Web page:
The wonderful Rebecca Solnit (my favourite writer these days, but more on that later) said this about the end of love in her very personal essay entitled, “Two Arrowheads” in the book A Field Guide to Getting Lost:
“A happy love is a single story, a disintegrating one is two or more competing, conflicting versions, and a disintegrated one lies at your feet like a shattered mirror, each shard reflecting a different story, that is wonderful, terrible, if only this had, if only this hadn’t. The stories don’t fit back together, and it’s the end of stories, those devices we carry like shells and shields and blinkers and occasionally maps and compasses. The people close to you become mirrors and journals in which you record your history, the instruments that help you know yourself and remember yourself, and you do the same for them. When they vanish so does the use, the appreciation, the understanding of those small anecdotes, catchphrases, jokes: they become a book slammed shut or burnt.”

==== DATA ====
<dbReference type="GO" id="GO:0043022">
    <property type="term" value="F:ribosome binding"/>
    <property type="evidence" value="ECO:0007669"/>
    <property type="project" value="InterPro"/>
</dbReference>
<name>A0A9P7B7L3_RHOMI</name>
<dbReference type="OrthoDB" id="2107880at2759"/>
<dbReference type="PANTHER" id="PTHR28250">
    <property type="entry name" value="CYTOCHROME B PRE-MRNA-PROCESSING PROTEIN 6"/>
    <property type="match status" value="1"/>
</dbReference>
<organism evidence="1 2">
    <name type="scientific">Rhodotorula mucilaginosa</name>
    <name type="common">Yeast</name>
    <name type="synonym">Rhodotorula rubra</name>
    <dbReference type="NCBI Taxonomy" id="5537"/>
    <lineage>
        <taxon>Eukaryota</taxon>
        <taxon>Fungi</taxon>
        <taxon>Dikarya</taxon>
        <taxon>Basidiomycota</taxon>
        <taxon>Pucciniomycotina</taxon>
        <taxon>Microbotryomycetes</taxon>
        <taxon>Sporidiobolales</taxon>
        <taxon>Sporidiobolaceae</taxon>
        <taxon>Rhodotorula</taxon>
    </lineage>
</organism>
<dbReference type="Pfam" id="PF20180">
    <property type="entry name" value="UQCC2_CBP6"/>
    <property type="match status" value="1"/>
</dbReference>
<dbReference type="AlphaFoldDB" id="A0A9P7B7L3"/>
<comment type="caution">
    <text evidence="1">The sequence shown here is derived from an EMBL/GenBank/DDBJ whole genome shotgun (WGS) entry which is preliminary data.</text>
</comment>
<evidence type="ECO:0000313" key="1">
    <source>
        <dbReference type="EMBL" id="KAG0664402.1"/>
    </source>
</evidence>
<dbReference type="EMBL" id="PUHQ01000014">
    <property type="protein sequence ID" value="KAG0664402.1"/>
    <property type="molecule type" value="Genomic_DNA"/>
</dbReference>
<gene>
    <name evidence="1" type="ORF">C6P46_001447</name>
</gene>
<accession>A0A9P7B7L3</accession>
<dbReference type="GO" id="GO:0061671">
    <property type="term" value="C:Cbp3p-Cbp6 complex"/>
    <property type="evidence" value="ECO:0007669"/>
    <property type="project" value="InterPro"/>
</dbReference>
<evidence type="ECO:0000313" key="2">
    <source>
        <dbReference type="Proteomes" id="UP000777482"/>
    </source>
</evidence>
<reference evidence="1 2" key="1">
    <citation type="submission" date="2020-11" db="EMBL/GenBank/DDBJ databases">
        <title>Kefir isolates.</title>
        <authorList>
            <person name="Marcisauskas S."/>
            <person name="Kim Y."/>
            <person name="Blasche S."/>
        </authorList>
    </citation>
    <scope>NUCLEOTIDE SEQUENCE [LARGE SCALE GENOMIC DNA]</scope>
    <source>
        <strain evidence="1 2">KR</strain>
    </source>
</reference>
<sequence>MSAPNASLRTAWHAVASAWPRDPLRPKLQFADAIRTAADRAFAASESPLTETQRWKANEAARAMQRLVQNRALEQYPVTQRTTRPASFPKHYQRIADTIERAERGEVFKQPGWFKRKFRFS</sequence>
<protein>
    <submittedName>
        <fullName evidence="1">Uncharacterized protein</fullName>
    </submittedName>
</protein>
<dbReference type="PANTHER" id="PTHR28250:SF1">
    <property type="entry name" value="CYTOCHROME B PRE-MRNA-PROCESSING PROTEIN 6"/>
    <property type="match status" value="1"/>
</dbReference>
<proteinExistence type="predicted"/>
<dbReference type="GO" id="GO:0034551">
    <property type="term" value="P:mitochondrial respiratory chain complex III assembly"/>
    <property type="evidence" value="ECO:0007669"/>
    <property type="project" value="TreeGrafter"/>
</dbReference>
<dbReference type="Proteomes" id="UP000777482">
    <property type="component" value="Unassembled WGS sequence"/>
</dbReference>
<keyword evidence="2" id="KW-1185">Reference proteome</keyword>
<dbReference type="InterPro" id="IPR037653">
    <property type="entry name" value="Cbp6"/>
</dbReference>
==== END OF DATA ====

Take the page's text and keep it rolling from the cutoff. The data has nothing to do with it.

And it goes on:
My story is one of lack of agency. One where I did not have a voice or a say in the disintegration of our marriage. It took me completely by surprise. I woke up one morning and discovered our marriage lying on the ground in shards with no idea how it got there.
That is not to say that I had nothing to do with it, that our marriage was perfect. Nothing and nobody is perfect. I have my own patterns of behaviour that are less than stellar and that I am trying (partly through writing about them) to change. But, and again, this is the part where I am stuck because it differs so greatly from his version: none of it seemed big enough to justify ending the marriage.